Though it’s not everyone, it sure is something I see all the time – Clients will pay through the nose for something like personal training sessions, thinking that their act of signing on the dotted line has brought them closer to their weight loss goal in and of itself.  Then the ensuing high cancellation rate takes them away from their goals, and not towards them.  In the case of gym memberships, it’s both funny and ironic that I’ve noticed the lowest percentages of fit people happen to belong to the most expensive gyms in the city.  And people in the best shape generally belong to much more moderately priced gyms, without all the extras.

If you’re legitimately there to train, the space shouldn’t matter. The latter crowd seems to get that. If you’ve gotta get on your horse, chances are, getting coddled and hot-toweled at a state of the art facility won’t always be in your best interests. Especially if you know you’re just paying to belong.

 A Game of Extremes

This doesn’t mean you have to drop your membership at the Pearl club and join Planet Fitness. But it does highlight that to an extent, if your mindset isn’t right, you’re probably going to be more susceptible to becoming a product of your environment. And that can be kryptonite for someone who’s in dire need of training gains and physical results in the gym.  In the extreme cases of membership sales – the 5 dollar per month versus the 200 dollar per month – you’re going to see your share of things that detract from an atmosphere to foster awesome results.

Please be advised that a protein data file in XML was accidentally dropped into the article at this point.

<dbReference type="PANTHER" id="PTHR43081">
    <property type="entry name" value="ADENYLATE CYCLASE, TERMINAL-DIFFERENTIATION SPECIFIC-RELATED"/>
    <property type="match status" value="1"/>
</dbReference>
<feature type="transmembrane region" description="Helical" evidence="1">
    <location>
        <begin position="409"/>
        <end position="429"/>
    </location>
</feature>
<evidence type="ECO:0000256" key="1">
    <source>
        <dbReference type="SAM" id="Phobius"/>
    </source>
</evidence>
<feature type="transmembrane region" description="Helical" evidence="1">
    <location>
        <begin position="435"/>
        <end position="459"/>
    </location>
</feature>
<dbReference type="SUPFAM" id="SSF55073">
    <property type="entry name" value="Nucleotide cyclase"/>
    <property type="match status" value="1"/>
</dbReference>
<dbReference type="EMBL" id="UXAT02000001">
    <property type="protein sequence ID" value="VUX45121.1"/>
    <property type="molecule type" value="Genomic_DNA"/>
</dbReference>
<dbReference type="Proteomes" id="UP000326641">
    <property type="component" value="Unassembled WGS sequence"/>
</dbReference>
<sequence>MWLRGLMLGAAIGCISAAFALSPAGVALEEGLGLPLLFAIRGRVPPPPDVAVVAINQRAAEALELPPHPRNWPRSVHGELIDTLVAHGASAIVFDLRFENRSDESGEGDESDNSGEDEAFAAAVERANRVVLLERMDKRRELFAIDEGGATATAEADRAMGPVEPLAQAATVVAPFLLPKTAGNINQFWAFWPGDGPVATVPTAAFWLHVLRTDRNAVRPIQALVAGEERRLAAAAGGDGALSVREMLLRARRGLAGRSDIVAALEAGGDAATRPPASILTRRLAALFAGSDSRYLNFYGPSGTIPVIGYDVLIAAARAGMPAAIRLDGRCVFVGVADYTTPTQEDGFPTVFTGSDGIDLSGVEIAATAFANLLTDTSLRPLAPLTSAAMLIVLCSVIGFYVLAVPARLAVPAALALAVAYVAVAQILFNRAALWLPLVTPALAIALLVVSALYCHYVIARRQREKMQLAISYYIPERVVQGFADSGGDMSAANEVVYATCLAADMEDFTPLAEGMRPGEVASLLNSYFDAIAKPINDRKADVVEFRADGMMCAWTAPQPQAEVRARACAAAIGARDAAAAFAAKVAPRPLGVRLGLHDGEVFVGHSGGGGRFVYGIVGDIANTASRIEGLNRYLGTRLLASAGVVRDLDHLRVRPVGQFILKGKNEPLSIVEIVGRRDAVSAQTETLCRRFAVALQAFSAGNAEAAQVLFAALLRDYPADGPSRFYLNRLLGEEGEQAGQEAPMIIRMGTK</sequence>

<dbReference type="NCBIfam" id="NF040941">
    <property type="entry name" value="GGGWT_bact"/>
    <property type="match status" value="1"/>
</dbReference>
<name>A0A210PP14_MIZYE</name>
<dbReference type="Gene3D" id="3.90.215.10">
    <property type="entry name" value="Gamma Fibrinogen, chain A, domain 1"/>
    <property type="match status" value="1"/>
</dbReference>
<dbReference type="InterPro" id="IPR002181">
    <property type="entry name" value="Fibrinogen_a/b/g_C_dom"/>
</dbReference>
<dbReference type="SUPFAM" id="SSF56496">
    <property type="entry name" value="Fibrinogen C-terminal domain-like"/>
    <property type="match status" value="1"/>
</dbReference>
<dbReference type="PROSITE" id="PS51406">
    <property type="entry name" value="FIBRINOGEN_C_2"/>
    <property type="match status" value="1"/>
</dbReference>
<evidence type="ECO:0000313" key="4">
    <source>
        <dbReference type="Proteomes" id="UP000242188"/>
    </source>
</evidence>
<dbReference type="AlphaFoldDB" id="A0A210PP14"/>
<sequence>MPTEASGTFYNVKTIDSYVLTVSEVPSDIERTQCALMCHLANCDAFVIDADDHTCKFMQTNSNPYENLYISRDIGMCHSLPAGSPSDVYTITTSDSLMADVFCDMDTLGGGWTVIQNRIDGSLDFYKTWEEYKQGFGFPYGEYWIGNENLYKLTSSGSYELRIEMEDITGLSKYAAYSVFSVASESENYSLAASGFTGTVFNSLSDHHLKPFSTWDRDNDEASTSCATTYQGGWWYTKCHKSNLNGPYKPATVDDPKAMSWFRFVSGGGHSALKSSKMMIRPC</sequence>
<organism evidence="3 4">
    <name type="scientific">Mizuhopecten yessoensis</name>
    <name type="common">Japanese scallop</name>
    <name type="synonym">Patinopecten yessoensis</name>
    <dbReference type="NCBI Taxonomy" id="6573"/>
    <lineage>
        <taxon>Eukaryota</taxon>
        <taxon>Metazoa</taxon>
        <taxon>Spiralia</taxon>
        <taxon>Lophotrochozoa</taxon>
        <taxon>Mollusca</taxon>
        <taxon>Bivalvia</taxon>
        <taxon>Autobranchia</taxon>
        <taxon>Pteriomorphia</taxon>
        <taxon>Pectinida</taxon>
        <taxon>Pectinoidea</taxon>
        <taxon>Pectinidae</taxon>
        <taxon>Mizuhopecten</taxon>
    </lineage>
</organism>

How much more does it really take to get a good workout?

Gym owners want to separate themselves from their competition by offering services or facilities that are a cut above the rest. That’s actually a good thing. Good service attracts more business. So does a beautiful space. But when a member is forced to pocket-dive just to fund the Netflix on the treadmill TV’s, the indoor waterfall, the 4-ply toilet paper or the plush towels, I have a hard time thinking that that gym owner’s focus hasn’t strayed from solving the obesity problem in the western world. It’s become more about creating a certain culture that a dollar amount can be attached to, to say you belong.

Wrap Up

I do think that different gyms should have different pricing for memberships – depending on what you get as part of the deal. Forget personal training; if a client just wants to get in for his or her own great workouts, within reason, that should be something most members of a given demographic should have the opportunity to do. Of course some gyms will be on more expensive real estate, have more space, better upkeep, better equipment, a more competent and experienced staff, and maybe a few perks, but the amount that gym charges to step through their doors should be delivered in fairness, and not bloated for the sake of an iniquitous gain. Playing the honesty game may be a step down in perceived elitism, but it’s probably going to get the right kind of people in the doors to make it a place for seeing results.  And if you think about it, that helps everyone involved.